Docs Stop Taking Insurance, Offer 'Boutique' Care
More doctors offer "boutique" care to make ends meet, provide better service
By Gabriel Winant,  Newser User
Posted Oct 26, 2008 3:18 PM CDT
Dr. Alexis Dunne talks with patient Michael McCoy at Northwestern Memorial Hospital, Monday, Sept. 8, 2008, in Chicago, where she plans to be a primary care doctor.   (AP Photo/M. Spencer Green)
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(Newser) – Increasing numbers of doctors are bagging the insurance model to offer much better service to fewer patients, at a much higher cost, the Baltimore Sun reports. Many doctors are struggling to pay their own bills, and the quality of service they offer patients is suffering. But such “boutique” care threatens to create two separate medical systems. “I just think it’s morally wrong,” says one patient.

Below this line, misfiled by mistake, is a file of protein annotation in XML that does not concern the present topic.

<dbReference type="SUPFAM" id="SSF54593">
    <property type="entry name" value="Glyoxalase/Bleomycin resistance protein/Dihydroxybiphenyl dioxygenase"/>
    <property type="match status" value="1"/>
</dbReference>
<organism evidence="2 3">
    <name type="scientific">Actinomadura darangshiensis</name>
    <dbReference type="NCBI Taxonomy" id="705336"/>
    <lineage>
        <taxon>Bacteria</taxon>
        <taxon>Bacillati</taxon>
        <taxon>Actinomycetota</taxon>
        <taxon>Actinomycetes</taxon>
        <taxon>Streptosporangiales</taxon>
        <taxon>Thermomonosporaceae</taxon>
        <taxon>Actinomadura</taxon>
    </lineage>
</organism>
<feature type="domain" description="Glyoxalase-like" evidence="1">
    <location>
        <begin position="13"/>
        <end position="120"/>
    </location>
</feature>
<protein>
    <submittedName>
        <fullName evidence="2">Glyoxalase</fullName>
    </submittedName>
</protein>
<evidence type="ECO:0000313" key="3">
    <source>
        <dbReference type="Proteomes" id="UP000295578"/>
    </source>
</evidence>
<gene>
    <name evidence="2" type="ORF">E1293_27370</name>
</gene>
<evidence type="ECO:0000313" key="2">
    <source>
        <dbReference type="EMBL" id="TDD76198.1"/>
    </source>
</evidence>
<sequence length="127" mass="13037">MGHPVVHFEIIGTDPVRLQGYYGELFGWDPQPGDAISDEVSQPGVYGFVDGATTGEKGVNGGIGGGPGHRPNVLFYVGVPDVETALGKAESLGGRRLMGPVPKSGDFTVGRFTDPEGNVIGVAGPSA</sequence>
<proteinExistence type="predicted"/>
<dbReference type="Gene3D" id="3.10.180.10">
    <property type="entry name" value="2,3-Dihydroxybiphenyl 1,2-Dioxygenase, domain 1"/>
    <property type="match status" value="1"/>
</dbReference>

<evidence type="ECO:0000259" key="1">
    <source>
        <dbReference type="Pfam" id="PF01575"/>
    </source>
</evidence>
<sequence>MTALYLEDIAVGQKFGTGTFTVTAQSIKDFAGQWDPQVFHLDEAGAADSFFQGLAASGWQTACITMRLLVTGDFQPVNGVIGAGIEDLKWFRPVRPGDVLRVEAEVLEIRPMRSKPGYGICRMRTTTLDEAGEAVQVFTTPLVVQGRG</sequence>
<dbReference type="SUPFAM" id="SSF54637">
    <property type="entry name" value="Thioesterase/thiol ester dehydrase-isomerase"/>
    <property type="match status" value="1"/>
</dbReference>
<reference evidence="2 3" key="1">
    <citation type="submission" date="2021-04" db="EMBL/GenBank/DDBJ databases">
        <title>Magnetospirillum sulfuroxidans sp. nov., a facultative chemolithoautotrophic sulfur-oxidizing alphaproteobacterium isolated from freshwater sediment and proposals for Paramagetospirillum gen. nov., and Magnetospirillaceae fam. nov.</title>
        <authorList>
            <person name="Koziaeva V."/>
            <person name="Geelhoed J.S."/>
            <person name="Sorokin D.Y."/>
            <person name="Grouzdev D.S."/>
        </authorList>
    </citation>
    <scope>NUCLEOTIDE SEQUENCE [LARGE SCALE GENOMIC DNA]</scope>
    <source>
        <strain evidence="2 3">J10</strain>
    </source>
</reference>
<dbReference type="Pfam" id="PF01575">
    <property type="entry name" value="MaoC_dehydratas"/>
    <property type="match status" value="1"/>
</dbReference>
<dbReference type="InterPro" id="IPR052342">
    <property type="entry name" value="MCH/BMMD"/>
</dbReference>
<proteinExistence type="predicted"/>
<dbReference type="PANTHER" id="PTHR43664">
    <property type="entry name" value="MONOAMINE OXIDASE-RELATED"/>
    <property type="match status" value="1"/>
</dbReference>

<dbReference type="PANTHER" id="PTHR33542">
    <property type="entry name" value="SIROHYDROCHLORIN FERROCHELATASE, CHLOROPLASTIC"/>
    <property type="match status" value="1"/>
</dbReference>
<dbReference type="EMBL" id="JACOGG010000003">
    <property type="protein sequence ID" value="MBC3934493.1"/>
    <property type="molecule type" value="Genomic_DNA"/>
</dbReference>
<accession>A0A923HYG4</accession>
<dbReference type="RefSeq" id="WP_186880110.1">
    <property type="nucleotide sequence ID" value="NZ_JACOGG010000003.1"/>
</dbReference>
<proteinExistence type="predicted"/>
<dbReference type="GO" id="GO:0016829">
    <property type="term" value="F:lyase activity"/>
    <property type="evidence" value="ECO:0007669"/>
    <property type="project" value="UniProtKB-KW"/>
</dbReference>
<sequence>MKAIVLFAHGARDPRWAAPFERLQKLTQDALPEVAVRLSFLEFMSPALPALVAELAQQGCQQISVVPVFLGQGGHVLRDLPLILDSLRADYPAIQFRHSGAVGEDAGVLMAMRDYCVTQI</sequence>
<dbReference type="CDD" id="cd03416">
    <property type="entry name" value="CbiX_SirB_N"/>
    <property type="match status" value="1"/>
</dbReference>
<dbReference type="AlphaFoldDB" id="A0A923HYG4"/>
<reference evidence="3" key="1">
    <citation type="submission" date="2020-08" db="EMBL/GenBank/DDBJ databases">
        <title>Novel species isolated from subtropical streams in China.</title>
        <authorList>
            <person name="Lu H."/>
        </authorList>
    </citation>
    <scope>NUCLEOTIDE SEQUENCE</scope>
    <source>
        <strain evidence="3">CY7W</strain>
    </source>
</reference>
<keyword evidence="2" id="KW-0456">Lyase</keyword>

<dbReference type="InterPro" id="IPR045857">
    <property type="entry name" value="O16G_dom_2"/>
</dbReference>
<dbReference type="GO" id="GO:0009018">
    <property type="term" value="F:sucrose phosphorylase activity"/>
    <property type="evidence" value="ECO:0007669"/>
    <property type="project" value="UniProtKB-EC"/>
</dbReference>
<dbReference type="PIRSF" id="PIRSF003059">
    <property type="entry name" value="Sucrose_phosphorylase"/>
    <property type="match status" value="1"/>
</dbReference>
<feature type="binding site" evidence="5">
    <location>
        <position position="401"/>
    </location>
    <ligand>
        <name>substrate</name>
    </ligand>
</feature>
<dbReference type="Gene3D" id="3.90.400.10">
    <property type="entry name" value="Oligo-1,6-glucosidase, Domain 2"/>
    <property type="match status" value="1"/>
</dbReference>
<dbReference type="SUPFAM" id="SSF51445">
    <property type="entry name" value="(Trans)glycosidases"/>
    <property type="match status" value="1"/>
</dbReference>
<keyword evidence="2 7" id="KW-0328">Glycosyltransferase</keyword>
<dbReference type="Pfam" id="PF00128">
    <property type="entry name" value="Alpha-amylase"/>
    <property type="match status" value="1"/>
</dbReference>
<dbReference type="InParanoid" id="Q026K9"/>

“Primary-care doctors are seeing 30 to 40 patients a day—that's too many. It's not about the money. It's about having the time to spend with your patients to keep them healthy,” says one internist. While it’s unknown exactly how many doctors have switched, there were 146 boutique doctors nationwide in 2005. Now, there are at least 260 in just 24 states and Washington, D.C.